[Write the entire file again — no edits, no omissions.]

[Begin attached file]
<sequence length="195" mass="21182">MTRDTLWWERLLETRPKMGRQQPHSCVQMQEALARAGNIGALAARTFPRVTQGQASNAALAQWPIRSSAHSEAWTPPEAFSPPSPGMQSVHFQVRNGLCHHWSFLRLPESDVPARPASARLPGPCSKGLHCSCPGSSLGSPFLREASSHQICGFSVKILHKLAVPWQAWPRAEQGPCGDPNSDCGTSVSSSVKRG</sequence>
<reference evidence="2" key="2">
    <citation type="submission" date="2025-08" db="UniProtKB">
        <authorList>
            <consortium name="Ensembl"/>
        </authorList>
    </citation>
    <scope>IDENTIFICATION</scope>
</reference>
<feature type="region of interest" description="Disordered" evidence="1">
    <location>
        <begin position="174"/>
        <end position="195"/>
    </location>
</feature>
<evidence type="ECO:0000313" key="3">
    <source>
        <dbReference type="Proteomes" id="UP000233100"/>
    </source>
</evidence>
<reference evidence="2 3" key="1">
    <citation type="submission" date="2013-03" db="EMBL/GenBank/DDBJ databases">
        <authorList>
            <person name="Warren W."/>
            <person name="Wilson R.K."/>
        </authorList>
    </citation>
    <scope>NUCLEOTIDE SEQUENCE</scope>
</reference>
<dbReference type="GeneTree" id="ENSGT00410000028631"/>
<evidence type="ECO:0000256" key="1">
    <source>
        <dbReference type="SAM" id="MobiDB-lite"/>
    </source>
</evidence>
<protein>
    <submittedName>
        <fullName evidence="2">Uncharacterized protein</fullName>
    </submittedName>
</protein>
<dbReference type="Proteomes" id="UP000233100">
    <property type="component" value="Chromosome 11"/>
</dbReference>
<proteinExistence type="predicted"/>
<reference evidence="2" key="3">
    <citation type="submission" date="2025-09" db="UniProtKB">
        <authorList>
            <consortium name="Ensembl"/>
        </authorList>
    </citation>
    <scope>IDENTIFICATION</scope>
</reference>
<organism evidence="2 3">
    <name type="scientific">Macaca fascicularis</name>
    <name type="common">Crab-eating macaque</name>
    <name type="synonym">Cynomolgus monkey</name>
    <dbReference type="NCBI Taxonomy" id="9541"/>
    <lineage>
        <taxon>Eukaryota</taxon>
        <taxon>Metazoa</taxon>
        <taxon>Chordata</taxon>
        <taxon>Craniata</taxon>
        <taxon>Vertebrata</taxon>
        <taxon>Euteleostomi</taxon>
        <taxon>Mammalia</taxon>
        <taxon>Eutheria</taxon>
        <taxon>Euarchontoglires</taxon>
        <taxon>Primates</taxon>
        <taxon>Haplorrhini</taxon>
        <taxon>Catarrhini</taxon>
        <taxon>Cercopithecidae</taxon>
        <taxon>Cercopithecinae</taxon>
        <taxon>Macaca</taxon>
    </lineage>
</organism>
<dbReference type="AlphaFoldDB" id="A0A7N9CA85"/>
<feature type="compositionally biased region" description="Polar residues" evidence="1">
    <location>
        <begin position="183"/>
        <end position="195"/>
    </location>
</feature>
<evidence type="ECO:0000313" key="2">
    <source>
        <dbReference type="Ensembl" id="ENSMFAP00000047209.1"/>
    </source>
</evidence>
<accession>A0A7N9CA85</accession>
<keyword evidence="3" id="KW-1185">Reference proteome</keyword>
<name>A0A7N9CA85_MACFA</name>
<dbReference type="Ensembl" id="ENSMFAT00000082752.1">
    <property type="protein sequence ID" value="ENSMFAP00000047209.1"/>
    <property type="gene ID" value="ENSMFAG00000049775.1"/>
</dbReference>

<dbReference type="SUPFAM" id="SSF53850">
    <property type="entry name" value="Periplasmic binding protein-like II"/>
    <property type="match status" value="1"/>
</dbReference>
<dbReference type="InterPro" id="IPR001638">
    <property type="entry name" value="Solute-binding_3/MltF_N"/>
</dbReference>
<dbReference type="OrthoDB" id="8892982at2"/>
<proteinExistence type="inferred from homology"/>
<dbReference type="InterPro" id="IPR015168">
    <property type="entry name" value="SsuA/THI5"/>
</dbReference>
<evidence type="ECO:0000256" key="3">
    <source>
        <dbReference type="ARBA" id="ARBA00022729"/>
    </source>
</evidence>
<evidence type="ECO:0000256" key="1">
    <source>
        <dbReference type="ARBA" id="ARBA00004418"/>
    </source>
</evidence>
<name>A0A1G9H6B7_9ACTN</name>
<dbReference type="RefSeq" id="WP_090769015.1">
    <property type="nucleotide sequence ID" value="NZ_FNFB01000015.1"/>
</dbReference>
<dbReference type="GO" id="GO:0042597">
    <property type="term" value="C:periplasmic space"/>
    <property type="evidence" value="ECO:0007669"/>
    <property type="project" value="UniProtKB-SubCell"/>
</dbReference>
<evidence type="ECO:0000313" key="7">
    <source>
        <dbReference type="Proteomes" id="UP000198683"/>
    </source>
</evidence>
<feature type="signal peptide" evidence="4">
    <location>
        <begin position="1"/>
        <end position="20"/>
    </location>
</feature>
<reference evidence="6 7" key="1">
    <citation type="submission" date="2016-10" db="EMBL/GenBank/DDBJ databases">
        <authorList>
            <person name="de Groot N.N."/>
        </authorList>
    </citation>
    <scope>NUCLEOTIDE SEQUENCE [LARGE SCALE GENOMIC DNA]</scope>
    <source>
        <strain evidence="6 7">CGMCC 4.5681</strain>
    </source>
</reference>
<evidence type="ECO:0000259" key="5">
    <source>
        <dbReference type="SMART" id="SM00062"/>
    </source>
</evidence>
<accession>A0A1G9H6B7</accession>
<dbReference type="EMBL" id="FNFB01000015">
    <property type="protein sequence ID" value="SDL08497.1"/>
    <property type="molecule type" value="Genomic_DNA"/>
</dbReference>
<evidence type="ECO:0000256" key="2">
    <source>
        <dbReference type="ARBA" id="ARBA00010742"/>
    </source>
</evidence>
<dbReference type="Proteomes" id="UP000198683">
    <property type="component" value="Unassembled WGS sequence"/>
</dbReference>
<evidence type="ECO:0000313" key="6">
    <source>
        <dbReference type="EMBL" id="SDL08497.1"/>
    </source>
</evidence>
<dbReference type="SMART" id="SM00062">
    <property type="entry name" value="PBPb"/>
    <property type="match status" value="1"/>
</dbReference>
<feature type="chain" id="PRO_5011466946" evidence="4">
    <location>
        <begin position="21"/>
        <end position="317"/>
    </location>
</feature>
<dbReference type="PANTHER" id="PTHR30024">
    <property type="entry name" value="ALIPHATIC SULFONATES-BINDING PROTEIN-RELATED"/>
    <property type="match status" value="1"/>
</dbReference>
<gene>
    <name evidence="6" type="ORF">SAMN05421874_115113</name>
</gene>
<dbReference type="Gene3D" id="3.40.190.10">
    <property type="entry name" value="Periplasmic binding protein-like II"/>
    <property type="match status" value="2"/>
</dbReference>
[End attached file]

<sequence length="195" mass="21182">MTRDTLWWERLLETRPKMGRQQPHSCVQMQEALARAGNIGALAARTFPRVTQGQASNAALAQWPIRSSAHSEAWTPPEAFSPPSPGMQSVHFQVRNGLCHHWSFLRLPESDVPARPASARLPGPCSKGLHCSCPGSSLGSPFLREASSHQICGFSVKILHKLAVPWQAWPRAEQGPCGDPNSDCGTSVSSSVKRG</sequence>
<reference evidence="2" key="2">
    <citation type="submission" date="2025-08" db="UniProtKB">
        <authorList>
            <consortium name="Ensembl"/>
        </authorList>
    </citation>
    <scope>IDENTIFICATION</scope>
</reference>
<feature type="region of interest" description="Disordered" evidence="1">
    <location>
        <begin position="174"/>
        <end position="195"/>
    </location>
</feature>
<evidence type="ECO:0000313" key="3">
    <source>
        <dbReference type="Proteomes" id="UP000233100"/>
    </source>
</evidence>
<reference evidence="2 3" key="1">
    <citation type="submission" date="2013-03" db="EMBL/GenBank/DDBJ databases">
        <authorList>
            <person name="Warren W."/>
            <person name="Wilson R.K."/>
        </authorList>
    </citation>
    <scope>NUCLEOTIDE SEQUENCE</scope>
</reference>
<dbReference type="GeneTree" id="ENSGT00410000028631"/>
<evidence type="ECO:0000256" key="1">
    <source>
        <dbReference type="SAM" id="MobiDB-lite"/>
    </source>
</evidence>
<protein>
    <submittedName>
        <fullName evidence="2">Uncharacterized protein</fullName>
    </submittedName>
</protein>
<dbReference type="Proteomes" id="UP000233100">
    <property type="component" value="Chromosome 11"/>
</dbReference>
<proteinExistence type="predicted"/>
<reference evidence="2" key="3">
    <citation type="submission" date="2025-09" db="UniProtKB">
        <authorList>
            <consortium name="Ensembl"/>
        </authorList>
    </citation>
    <scope>IDENTIFICATION</scope>
</reference>
<organism evidence="2 3">
    <name type="scientific">Macaca fascicularis</name>
    <name type="common">Crab-eating macaque</name>
    <name type="synonym">Cynomolgus monkey</name>
    <dbReference type="NCBI Taxonomy" id="9541"/>
    <lineage>
        <taxon>Eukaryota</taxon>
        <taxon>Metazoa</taxon>
        <taxon>Chordata</taxon>
        <taxon>Craniata</taxon>
        <taxon>Vertebrata</taxon>
        <taxon>Euteleostomi</taxon>
        <taxon>Mammalia</taxon>
        <taxon>Eutheria</taxon>
        <taxon>Euarchontoglires</taxon>
        <taxon>Primates</taxon>
        <taxon>Haplorrhini</taxon>
        <taxon>Catarrhini</taxon>
        <taxon>Cercopithecidae</taxon>
        <taxon>Cercopithecinae</taxon>
        <taxon>Macaca</taxon>
    </lineage>
</organism>
<dbReference type="AlphaFoldDB" id="A0A7N9CA85"/>
<feature type="compositionally biased region" description="Polar residues" evidence="1">
    <location>
        <begin position="183"/>
        <end position="195"/>
    </location>
</feature>
<evidence type="ECO:0000313" key="2">
    <source>
        <dbReference type="Ensembl" id="ENSMFAP00000047209.1"/>
    </source>
</evidence>
<accession>A0A7N9CA85</accession>
<keyword evidence="3" id="KW-1185">Reference proteome</keyword>
<name>A0A7N9CA85_MACFA</name>
<dbReference type="Ensembl" id="ENSMFAT00000082752.1">
    <property type="protein sequence ID" value="ENSMFAP00000047209.1"/>
    <property type="gene ID" value="ENSMFAG00000049775.1"/>
</dbReference>

<dbReference type="SUPFAM" id="SSF53850">
    <property type="entry name" value="Periplasmic binding protein-like II"/>
    <property type="match status" value="1"/>
</dbReference>
<dbReference type="InterPro" id="IPR001638">
    <property type="entry name" value="Solute-binding_3/MltF_N"/>
</dbReference>
<dbReference type="OrthoDB" id="8892982at2"/>
<proteinExistence type="inferred from homology"/>
<dbReference type="InterPro" id="IPR015168">
    <property type="entry name" value="SsuA/THI5"/>
</dbReference>
<evidence type="ECO:0000256" key="3">
    <source>
        <dbReference type="ARBA" id="ARBA00022729"/>
    </source>
</evidence>
<evidence type="ECO:0000256" key="1">
    <source>
        <dbReference type="ARBA" id="ARBA00004418"/>
    </source>
</evidence>
<name>A0A1G9H6B7_9ACTN</name>
<dbReference type="RefSeq" id="WP_090769015.1">
    <property type="nucleotide sequence ID" value="NZ_FNFB01000015.1"/>
</dbReference>
<dbReference type="GO" id="GO:0042597">
    <property type="term" value="C:periplasmic space"/>
    <property type="evidence" value="ECO:0007669"/>
    <property type="project" value="UniProtKB-SubCell"/>
</dbReference>
<evidence type="ECO:0000313" key="7">
    <source>
        <dbReference type="Proteomes" id="UP000198683"/>
    </source>
</evidence>
<feature type="signal peptide" evidence="4">
    <location>
        <begin position="1"/>
        <end position="20"/>
    </location>
</feature>
<reference evidence="6 7" key="1">
    <citation type="submission" date="2016-10" db="EMBL/GenBank/DDBJ databases">
        <authorList>
            <person name="de Groot N.N."/>
        </authorList>
    </citation>
    <scope>NUCLEOTIDE SEQUENCE [LARGE SCALE GENOMIC DNA]</scope>
    <source>
        <strain evidence="6 7">CGMCC 4.5681</strain>
    </source>
</reference>
<evidence type="ECO:0000259" key="5">
    <source>
        <dbReference type="SMART" id="SM00062"/>
    </source>
</evidence>
<accession>A0A1G9H6B7</accession>
<dbReference type="EMBL" id="FNFB01000015">
    <property type="protein sequence ID" value="SDL08497.1"/>
    <property type="molecule type" value="Genomic_DNA"/>
</dbReference>
<evidence type="ECO:0000256" key="2">
    <source>
        <dbReference type="ARBA" id="ARBA00010742"/>
    </source>
</evidence>
<dbReference type="Proteomes" id="UP000198683">
    <property type="component" value="Unassembled WGS sequence"/>
</dbReference>
<evidence type="ECO:0000313" key="6">
    <source>
        <dbReference type="EMBL" id="SDL08497.1"/>
    </source>
</evidence>
<dbReference type="SMART" id="SM00062">
    <property type="entry name" value="PBPb"/>
    <property type="match status" value="1"/>
</dbReference>
<feature type="chain" id="PRO_5011466946" evidence="4">
    <location>
        <begin position="21"/>
        <end position="317"/>
    </location>
</feature>
<dbReference type="PANTHER" id="PTHR30024">
    <property type="entry name" value="ALIPHATIC SULFONATES-BINDING PROTEIN-RELATED"/>
    <property type="match status" value="1"/>
</dbReference>
<gene>
    <name evidence="6" type="ORF">SAMN05421874_115113</name>
</gene>
<dbReference type="Gene3D" id="3.40.190.10">
    <property type="entry name" value="Periplasmic binding protein-like II"/>
    <property type="match status" value="2"/>
</dbReference>